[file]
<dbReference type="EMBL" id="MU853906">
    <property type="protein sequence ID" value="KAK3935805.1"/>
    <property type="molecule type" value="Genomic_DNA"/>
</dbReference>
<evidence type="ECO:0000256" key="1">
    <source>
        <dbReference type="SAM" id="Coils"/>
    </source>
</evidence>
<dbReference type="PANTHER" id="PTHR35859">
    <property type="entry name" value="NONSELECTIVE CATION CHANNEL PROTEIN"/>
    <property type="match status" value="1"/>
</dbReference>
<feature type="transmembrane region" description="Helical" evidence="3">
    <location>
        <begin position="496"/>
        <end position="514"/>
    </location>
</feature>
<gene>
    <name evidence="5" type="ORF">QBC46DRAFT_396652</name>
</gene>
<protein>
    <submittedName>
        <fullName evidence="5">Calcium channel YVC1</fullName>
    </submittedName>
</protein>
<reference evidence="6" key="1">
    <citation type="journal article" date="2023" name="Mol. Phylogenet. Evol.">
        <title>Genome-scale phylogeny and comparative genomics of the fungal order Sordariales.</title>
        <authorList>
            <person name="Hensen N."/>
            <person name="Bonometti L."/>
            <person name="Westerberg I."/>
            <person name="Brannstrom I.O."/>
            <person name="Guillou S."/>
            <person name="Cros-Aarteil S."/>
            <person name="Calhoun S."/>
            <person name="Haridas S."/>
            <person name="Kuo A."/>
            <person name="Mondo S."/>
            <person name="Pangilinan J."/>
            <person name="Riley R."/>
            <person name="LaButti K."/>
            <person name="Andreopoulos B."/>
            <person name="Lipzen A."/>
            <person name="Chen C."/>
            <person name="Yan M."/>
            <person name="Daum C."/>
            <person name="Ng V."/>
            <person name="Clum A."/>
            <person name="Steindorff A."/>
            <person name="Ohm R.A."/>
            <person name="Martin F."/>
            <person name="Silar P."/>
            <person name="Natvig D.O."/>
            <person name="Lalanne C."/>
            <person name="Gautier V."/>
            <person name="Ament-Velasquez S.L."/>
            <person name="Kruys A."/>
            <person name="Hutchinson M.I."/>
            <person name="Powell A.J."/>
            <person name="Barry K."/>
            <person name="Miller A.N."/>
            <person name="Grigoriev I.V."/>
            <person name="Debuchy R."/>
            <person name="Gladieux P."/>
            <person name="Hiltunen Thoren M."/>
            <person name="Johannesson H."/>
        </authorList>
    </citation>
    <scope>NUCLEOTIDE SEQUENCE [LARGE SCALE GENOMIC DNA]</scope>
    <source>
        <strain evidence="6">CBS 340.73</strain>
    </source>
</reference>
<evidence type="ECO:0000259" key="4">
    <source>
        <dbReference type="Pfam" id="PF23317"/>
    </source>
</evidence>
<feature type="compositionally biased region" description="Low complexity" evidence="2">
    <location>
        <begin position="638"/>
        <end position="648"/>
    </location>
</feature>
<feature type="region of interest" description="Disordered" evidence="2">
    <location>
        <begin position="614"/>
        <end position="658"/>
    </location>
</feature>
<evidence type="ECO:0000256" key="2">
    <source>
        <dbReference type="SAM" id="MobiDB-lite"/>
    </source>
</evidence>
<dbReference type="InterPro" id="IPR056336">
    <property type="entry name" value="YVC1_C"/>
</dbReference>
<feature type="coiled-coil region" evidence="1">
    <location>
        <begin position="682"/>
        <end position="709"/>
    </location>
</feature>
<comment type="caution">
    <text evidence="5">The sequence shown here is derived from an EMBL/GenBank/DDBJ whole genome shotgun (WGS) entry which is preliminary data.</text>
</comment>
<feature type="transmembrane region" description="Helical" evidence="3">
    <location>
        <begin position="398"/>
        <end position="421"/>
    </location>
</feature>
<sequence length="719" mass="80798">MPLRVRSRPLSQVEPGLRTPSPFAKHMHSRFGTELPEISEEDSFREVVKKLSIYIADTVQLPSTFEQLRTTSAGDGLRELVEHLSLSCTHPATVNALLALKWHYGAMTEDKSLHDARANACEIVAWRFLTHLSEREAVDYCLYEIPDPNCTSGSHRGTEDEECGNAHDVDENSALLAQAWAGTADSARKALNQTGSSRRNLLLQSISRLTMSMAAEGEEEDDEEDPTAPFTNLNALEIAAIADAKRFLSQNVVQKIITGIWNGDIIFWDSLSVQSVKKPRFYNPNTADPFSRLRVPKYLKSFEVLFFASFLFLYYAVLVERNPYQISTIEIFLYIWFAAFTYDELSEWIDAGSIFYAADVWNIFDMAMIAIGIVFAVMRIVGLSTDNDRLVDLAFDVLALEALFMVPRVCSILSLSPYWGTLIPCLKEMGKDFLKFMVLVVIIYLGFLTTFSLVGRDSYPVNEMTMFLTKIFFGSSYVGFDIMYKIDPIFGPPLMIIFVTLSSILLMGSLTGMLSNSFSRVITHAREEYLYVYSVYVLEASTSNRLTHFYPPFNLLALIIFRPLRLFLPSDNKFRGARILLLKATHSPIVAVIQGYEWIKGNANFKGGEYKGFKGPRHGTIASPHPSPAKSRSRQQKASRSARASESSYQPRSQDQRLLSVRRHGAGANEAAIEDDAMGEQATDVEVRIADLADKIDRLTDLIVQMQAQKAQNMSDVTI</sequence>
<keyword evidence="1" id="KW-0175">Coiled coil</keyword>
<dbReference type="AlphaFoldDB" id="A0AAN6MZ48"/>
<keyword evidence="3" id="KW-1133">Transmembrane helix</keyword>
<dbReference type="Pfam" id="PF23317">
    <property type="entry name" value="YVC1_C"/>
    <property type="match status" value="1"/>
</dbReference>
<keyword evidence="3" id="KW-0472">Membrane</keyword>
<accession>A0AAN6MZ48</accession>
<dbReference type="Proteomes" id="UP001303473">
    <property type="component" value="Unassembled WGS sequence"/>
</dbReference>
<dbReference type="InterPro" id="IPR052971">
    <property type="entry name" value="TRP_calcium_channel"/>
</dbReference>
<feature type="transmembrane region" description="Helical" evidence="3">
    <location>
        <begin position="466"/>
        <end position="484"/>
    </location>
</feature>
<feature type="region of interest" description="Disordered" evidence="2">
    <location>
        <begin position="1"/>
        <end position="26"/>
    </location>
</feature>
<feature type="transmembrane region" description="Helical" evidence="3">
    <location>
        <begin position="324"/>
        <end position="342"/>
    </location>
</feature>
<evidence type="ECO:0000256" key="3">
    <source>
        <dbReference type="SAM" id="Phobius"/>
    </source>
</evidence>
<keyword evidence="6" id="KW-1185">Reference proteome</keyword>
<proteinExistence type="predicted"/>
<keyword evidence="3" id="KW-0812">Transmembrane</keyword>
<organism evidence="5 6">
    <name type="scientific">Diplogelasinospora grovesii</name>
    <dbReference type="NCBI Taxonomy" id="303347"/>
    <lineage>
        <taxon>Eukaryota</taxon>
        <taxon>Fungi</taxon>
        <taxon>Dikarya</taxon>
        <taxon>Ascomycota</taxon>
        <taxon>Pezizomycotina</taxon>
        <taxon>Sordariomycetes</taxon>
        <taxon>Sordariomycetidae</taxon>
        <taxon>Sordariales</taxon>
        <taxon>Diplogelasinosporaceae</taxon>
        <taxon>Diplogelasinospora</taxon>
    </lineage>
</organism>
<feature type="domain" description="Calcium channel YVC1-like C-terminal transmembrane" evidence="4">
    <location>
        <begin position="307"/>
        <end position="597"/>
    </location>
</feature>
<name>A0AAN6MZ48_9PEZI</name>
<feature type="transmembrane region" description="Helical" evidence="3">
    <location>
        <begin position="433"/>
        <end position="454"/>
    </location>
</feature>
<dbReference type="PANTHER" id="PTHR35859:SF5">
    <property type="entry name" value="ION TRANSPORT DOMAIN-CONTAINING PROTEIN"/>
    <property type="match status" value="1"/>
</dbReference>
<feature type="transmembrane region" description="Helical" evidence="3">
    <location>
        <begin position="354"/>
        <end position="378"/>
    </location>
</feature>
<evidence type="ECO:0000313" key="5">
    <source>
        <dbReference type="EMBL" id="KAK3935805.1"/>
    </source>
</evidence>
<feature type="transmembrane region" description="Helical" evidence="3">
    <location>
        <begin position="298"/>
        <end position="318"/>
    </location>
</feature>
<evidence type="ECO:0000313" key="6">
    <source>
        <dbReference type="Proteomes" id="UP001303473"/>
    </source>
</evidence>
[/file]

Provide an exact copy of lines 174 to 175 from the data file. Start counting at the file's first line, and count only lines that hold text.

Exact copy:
</organism>
<feature type="domain" description="Calcium channel YVC1-like C-terminal transmembrane" evidence="4">